By Anya Shukla
Taylor Wang’s Instagram, @yingshiart, features finely-detailed oil paintings, hyper-realistic digital art, and celebrity-related fanart as I’ve never seen it before. I spent a minute staring at a portrait of Billie Eilish—side-eying the viewer like she couldn’t care less—which manages to capture the pop star’s world-wearying languor. Wang’s best work—and this is oddly specific—gives me the sense that I’m lying on a small town road at two in the morning a la The Notebook. There’s a sense of peaceful isolation about each painting, regardless of whether there are one or multiple subjects in the frame.
One of Wang’s Instagram captions reads: “… not sure why I’m uncomfortable with ppl I know from school following my art acc but I am.” This moment of self-doubt served as an antithesis to Wang’s easy assuredness during our conversation. Yet perhaps Wang is hesitant to share her work because her art often grapples with her Chinese-American identity.
For most of her life, Wang went to a school where she felt her identity wouldn’t be accepted: “I would try to distance myself from being Asian-American. Every stereotype about Asians, I would be the exact opposite,” she said. She participates in a mostly-white art program outside of school and noted the isolation she felt as one of the only people of color in the room.
“There’s a reason why people who look like me aren’t entering these spaces, and their community and family aren’t allowing them to: it’s because they feel like they don’t belong there.” If Wang had seen more representation at a young age, she believes she would have felt more empowered to battle cultural norms and pursue her interests.
Wang, a Chinese-American, comes from a traditional family, one where the only acceptable career choices were doctor, lawyer, and engineer. Her parents initially accepted her artmaking… with a caveat: “My mom said, ‘Taylor can continue doing art because it fosters creativity, which is a trait that colleges like. Then, she can go to medical school,’” Wang laughed. But once she started winning contests and galleries started to feature her work, her parents began to realize arts were a viable career. Wang now plans to study art in college.
“Arts education is equally important as STEM education, or any other type of education,” Wang advocates. But Washington falls 45th among 50 states in terms of arts education funding, and arts are always the first victim of budget cuts. In the professional world, application fees to galleries cost $60 to $80, not including the cost of framing, hanging, or wiring your work. “The arts are just inaccessible for people in a marginalized group or those who are in underserved communities,” Wang said. She comes from Issaquah High School, where she is lucky enough to have a stable arts program, and wanted to use her place of privilege to support other teens affected by financial barriers to the arts.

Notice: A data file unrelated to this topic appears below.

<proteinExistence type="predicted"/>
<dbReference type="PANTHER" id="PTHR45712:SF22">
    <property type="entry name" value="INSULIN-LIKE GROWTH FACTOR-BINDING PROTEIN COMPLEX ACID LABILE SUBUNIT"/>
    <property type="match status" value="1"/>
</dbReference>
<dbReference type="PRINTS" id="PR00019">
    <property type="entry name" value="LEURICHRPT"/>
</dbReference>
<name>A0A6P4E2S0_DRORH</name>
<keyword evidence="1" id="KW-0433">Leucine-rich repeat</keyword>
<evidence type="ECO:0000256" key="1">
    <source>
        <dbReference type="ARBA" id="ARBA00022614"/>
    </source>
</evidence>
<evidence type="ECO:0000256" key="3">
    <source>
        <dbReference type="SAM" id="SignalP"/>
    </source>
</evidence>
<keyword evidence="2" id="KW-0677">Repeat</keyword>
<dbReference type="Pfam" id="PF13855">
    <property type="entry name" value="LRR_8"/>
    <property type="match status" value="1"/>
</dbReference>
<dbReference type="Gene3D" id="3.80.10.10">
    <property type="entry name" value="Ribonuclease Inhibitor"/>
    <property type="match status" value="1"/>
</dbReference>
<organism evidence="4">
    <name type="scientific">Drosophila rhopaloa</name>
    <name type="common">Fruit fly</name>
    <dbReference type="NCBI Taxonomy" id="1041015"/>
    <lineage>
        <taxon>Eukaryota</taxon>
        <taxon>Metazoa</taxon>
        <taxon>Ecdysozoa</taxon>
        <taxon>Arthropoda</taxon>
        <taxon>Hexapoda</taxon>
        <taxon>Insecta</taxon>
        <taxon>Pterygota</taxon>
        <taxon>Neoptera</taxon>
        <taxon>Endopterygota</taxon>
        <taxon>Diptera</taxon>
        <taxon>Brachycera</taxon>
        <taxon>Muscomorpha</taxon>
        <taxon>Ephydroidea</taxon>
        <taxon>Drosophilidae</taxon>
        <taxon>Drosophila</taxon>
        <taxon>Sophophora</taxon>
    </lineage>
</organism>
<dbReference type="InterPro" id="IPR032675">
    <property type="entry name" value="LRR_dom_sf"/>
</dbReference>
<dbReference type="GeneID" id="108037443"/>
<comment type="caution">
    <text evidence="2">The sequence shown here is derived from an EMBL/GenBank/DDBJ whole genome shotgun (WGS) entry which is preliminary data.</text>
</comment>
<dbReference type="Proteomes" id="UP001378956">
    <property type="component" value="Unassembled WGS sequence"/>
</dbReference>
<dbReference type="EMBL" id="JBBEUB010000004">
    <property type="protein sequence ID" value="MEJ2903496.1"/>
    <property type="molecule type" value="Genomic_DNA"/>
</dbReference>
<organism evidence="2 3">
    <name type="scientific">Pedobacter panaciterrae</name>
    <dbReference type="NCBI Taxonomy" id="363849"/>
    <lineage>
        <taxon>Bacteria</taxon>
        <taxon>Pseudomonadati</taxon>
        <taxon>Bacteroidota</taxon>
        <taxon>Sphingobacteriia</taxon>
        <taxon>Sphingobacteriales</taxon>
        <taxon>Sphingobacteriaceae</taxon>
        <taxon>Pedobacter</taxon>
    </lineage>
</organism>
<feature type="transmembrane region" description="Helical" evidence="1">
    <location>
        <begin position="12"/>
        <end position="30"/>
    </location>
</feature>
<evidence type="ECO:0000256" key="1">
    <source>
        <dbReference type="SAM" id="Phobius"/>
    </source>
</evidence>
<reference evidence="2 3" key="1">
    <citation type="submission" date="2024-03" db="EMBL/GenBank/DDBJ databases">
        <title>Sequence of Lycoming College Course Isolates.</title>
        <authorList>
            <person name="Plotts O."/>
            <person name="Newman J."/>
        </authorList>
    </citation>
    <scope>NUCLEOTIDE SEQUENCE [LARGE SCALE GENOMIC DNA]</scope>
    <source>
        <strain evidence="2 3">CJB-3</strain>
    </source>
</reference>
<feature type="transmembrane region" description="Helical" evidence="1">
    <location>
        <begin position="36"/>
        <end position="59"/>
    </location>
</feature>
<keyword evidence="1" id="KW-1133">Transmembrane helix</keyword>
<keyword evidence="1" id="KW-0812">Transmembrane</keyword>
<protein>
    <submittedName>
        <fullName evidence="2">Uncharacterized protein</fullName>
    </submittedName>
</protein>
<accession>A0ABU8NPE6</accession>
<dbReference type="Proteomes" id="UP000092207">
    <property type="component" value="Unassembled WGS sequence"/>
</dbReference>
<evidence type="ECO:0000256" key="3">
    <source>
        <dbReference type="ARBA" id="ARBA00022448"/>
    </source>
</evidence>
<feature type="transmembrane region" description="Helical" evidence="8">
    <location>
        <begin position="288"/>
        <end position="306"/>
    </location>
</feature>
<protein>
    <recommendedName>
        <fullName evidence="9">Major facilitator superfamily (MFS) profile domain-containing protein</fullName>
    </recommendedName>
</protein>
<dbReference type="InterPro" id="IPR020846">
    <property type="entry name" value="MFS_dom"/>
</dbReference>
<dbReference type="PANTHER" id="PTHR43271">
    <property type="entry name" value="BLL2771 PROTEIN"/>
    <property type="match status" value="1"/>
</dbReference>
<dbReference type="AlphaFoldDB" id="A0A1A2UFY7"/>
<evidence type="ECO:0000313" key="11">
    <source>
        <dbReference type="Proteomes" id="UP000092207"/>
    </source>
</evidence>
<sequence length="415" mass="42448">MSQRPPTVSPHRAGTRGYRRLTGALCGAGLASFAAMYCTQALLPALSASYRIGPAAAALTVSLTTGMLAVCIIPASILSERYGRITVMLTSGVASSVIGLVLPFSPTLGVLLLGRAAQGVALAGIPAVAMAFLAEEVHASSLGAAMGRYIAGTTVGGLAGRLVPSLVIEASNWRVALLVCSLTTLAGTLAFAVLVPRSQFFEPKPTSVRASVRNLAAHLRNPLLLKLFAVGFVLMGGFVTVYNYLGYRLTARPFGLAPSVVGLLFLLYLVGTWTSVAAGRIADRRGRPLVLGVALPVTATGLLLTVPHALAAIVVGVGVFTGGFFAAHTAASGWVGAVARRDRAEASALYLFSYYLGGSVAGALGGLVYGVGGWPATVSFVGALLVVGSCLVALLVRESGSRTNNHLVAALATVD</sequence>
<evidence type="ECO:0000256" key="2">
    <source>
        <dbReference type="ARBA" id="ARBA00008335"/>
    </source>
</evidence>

To combat these inequities in the art world, Wang and fellow Issaquah High student Alice Mao co-founded Student Art Spaces, an organization dedicated to providing teen artists of color and female teen artists with a free exhibition in a professional setting. “We sat down in Starbucks one day and thought, ‘Okay, how do we get this started?’” Wang laughed, “We watched YouTube videos on finances; we started looking things up: ‘What is a 501c3?’, ‘How do you pay your taxes?’” After reaching out to arts organizations all across Seattle for advice, writing two successful grant proposals, and hosting a Kickstarter, their work culminated in their first gallery, which featured 40 artists, in August 2019. Their second gallery, originally scheduled for this month, has unfortunately been canceled due to coronavirus-related concerns, but the organization quickly pivoted to create an online zine.
Student Art Spaces has led Wang to become more confident in her artistic and arts leadership abilities. She and Mao sent hundreds of emails before finding a space for their first event, yet they did it all as a group of teenagers. “It was an incredibly difficult experience, but also a liberating one,” she noted. “It just goes to show how powerful young people can be when they mobilize.”
Student Art Spaces has also helped Wang discover the importance of creating artwork that centers on her Asian identity. Now, she doesn’t shy away from her culture. “I’m proud now, of my background,” she said. “I’m really happy that I can translate my heritage to my art."
Learn more about Student Art Spaces at www.studentartspaces.org.